Chedworth Roman Villa
History, tourist information, and nearby accommodation
HERITAGE HIGHLIGHTS: Wonderful mosaic flooring
A Romano-British villa in lovely valley setting. Two bath complexes and intricate mosaics, with a museum of local artifacts.
Chedworth villa was occupied from the late 2nd century to the mid-4th century (approximately 180 - 350 AD). The site was unknown until the mid-Victorian period when a gamekeeper stumbled upon a fragment of mosaic. Excavations began in 1868 under the patronage of the Earl of Eldon, who owned the estate. The Earl provided money to roof over important rooms uncovered in the excavation, and funded a new purpose-built museum building to house artefacts found on the site.
And what exactly did the investigators find?
What to See
What's impressive about Chedworth is that the mosaics are not only in very good condition, but still in situ; exactly where they were laid. Walkways allow you to pass directly over the mosaics and get an extremely good closeup view. There are several mosaics worth mentioning; one is a figure of Winter, in the dining room, which is the best-preserved chamber. The dining room floor also has a lovely geometric pattern, without any human figures. Elsewhere is a figure of a semi-naked female godess, foliage designs, and birds. The overall quality is exceptional, and what is even more interesting is that new mosaics are constantly being found. With in the last 2 years a whole new area of mosaics has been uncovered, and is now available to view.
In one corner of the site (beyond the mosaics) is a circular cistern, or pool, set into the ground. This is a Nymphaeum, or water shrine. People came here to make oferings to the Godess of the spring. The modern custom of throwing cos into a fountain or pool derives from the Roman custom of making an offering at a water shrine like this one.
On a terrace below the main villa buildings is a Victorian building housing finds from the villa. Among these are figurines, jewellry, carved stones, pottery, coins, and tools. One interesting tool is an oyster opener, looking rather like a modern butterknife. There are several horseshoes and pieces of a lock - even a saw blade.
Other highlights include a Roman hypocaust, or underfloor heating system, and original latrines. You can also take a short walk across the fields to the site of a shrine.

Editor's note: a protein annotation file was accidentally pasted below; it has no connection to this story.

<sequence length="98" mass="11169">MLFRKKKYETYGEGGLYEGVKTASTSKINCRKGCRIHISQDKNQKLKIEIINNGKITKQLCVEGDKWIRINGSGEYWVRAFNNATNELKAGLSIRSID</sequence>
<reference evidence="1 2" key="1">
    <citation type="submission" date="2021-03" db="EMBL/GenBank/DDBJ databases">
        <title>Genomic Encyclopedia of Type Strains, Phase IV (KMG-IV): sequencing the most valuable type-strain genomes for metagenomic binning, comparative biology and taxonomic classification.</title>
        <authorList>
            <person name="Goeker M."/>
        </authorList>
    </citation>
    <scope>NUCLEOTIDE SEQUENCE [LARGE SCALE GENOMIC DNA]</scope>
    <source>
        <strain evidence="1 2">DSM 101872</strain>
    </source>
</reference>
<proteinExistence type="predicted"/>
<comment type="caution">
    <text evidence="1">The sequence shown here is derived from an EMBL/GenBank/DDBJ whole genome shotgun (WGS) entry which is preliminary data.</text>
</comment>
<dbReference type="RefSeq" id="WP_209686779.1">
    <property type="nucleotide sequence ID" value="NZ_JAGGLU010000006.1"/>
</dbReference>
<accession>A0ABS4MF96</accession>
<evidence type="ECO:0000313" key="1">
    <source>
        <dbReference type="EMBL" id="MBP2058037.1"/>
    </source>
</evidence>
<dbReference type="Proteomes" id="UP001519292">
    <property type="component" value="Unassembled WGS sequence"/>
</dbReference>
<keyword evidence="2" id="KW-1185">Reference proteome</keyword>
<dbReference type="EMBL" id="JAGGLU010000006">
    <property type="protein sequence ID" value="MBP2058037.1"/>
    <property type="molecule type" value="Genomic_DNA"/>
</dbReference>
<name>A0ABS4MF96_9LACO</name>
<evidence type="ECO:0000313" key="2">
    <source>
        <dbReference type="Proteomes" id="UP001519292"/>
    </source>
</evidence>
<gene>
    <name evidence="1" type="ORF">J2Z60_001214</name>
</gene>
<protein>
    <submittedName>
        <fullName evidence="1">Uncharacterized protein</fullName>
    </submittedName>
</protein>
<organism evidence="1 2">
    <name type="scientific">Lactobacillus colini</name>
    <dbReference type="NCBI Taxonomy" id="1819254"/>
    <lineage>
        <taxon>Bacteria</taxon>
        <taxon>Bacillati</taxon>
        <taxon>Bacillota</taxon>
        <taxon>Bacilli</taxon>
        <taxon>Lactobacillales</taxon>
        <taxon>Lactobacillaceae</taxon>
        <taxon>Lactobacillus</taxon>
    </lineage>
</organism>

I've been to Chedworth on at least 3 occasions (it helps living just 10 miles away), and each time I see something new. The setting is simply wonderful; the site is in a deep combe, or wooded valley, surrounded by steep-sided hills. There is a modern visitor centre with all the usual amenities, which leads directly to the excavated buildings. At the top of the site are several buuildings protected by modern roofs and linked by a walkway. This gives you very good views of the mosaics, which ae simply amazing. The most famous mosaic, depicting Winter, is very easy to see, and is in wonderful condition.
There is a lot more to the site than the mosaics. I was especially struck by the Nymphaeum. Its size and the space that was left around it gives a good idea ofjust how important this shrine was to the people who lived here. From the Nymphaeum it is a short walk to the exposed hypocaust, or underfloor heating system, which is in extremely good condition and very easy to see close up.
The National Trust try very hard to involve families and school groups at Chedworth. They are constantly holding family-oriented events aimed at getting children to experience life in Roman Britain and give them a better understanding of the era. We've been to a few of these events, both as a family and as part of a school group, and on the whole I think they do rather a good job of it. Our daughter was able to enjoy creating a Roman mosaic, and dressing up in Roman robes.
The museum is quite interesting as well, though when we visited the exhibits did look as if they hadn't been updated in quite some time. On the whole though, I think the Trust does a very good job at Chedworth. It is easy to get a sense of how the villa was laid out, and how people lived here, and the mosaics are simply wonderful. I'd call Chedworth one of the real highlights of Roman Britain; it is not as stunning as, say, Fishbourne Palace, but then, that's a palace, and Chedworth is a villa!
About Chedworth Roman Villa
Address: Yanworth, Gloucestershire, England, GL54 3LJ
Attraction Type: Roman Site
Location: Off the A429
Website: Chedworth Roman Villa
Phone: 01242 890 256
National Trust - see also: National Trust memberships (official website link)
OS: SP053 135
Photo Credit: David Ross and Britain Express
Heritage Rated from 1- 5 (low-exceptional) on historic interest
Chedworth, St Andrews - 0.8 miles (Historic Church)
Yanworth, St Michael's Church - 1.6 miles (Historic Church)
Withington, St Michael's Church - 1.9 miles (Historic Church)
Compton Abdale, St Oswald - 2 miles (Historic Church)
Stowell, St Leonard's Church - 2.2 miles (Historic Church)
Coln St Dennis Church - 2.6 miles (Historic Church)
Rendcomb, St Peter - 3.2 miles (Historic Church)
Coln Rogers Saxon Church - 3.2 miles (Historic Church)
Nearest Accommodation to Chedworth Roman Villa: